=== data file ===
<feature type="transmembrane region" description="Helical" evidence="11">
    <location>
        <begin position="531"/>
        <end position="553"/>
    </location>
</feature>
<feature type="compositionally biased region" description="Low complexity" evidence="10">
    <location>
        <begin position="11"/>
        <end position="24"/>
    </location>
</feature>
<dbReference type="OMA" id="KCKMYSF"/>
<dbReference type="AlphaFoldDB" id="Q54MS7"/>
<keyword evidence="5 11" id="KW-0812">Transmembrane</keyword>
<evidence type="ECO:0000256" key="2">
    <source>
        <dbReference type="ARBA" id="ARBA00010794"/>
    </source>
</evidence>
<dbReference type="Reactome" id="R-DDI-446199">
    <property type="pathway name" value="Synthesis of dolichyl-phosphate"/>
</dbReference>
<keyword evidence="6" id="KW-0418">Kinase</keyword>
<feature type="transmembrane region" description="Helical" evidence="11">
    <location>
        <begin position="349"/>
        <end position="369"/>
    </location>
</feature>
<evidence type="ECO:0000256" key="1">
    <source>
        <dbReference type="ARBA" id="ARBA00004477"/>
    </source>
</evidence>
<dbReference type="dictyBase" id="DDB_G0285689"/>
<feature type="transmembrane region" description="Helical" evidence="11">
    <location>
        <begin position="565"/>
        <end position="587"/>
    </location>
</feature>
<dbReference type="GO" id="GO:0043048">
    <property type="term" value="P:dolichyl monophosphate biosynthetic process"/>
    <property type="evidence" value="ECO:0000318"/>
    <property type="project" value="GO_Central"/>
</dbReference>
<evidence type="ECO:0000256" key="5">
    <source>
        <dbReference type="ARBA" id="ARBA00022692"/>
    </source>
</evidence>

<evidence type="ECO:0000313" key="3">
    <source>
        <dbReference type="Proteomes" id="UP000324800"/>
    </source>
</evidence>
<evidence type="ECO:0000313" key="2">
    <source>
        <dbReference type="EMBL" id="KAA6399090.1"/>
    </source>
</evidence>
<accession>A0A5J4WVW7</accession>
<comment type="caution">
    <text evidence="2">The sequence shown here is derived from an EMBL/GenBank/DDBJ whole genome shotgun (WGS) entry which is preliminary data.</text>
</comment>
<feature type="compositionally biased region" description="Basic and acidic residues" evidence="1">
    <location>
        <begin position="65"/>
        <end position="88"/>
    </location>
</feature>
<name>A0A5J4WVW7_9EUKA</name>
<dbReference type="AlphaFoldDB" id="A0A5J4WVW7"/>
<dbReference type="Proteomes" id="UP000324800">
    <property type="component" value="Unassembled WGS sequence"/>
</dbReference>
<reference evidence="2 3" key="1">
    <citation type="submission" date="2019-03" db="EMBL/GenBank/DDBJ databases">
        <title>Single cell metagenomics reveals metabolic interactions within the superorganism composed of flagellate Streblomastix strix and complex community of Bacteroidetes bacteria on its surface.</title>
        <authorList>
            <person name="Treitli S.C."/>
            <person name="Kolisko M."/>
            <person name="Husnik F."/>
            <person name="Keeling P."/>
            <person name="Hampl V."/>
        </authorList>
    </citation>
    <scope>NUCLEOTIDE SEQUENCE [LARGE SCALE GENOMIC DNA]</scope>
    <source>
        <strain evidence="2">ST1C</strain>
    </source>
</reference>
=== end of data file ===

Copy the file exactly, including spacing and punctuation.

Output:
<feature type="transmembrane region" description="Helical" evidence="11">
    <location>
        <begin position="531"/>
        <end position="553"/>
    </location>
</feature>
<feature type="compositionally biased region" description="Low complexity" evidence="10">
    <location>
        <begin position="11"/>
        <end position="24"/>
    </location>
</feature>
<dbReference type="OMA" id="KCKMYSF"/>
<dbReference type="AlphaFoldDB" id="Q54MS7"/>
<keyword evidence="5 11" id="KW-0812">Transmembrane</keyword>
<evidence type="ECO:0000256" key="2">
    <source>
        <dbReference type="ARBA" id="ARBA00010794"/>
    </source>
</evidence>
<dbReference type="Reactome" id="R-DDI-446199">
    <property type="pathway name" value="Synthesis of dolichyl-phosphate"/>
</dbReference>
<keyword evidence="6" id="KW-0418">Kinase</keyword>
<feature type="transmembrane region" description="Helical" evidence="11">
    <location>
        <begin position="349"/>
        <end position="369"/>
    </location>
</feature>
<evidence type="ECO:0000256" key="1">
    <source>
        <dbReference type="ARBA" id="ARBA00004477"/>
    </source>
</evidence>
<dbReference type="dictyBase" id="DDB_G0285689"/>
<feature type="transmembrane region" description="Helical" evidence="11">
    <location>
        <begin position="565"/>
        <end position="587"/>
    </location>
</feature>
<dbReference type="GO" id="GO:0043048">
    <property type="term" value="P:dolichyl monophosphate biosynthetic process"/>
    <property type="evidence" value="ECO:0000318"/>
    <property type="project" value="GO_Central"/>
</dbReference>
<evidence type="ECO:0000256" key="5">
    <source>
        <dbReference type="ARBA" id="ARBA00022692"/>
    </source>
</evidence>

<evidence type="ECO:0000313" key="3">
    <source>
        <dbReference type="Proteomes" id="UP000324800"/>
    </source>
</evidence>
<evidence type="ECO:0000313" key="2">
    <source>
        <dbReference type="EMBL" id="KAA6399090.1"/>
    </source>
</evidence>
<accession>A0A5J4WVW7</accession>
<comment type="caution">
    <text evidence="2">The sequence shown here is derived from an EMBL/GenBank/DDBJ whole genome shotgun (WGS) entry which is preliminary data.</text>
</comment>
<feature type="compositionally biased region" description="Basic and acidic residues" evidence="1">
    <location>
        <begin position="65"/>
        <end position="88"/>
    </location>
</feature>
<name>A0A5J4WVW7_9EUKA</name>
<dbReference type="AlphaFoldDB" id="A0A5J4WVW7"/>
<dbReference type="Proteomes" id="UP000324800">
    <property type="component" value="Unassembled WGS sequence"/>
</dbReference>
<reference evidence="2 3" key="1">
    <citation type="submission" date="2019-03" db="EMBL/GenBank/DDBJ databases">
        <title>Single cell metagenomics reveals metabolic interactions within the superorganism composed of flagellate Streblomastix strix and complex community of Bacteroidetes bacteria on its surface.</title>
        <authorList>
            <person name="Treitli S.C."/>
            <person name="Kolisko M."/>
            <person name="Husnik F."/>
            <person name="Keeling P."/>
            <person name="Hampl V."/>
        </authorList>
    </citation>
    <scope>NUCLEOTIDE SEQUENCE [LARGE SCALE GENOMIC DNA]</scope>
    <source>
        <strain evidence="2">ST1C</strain>
    </source>
</reference>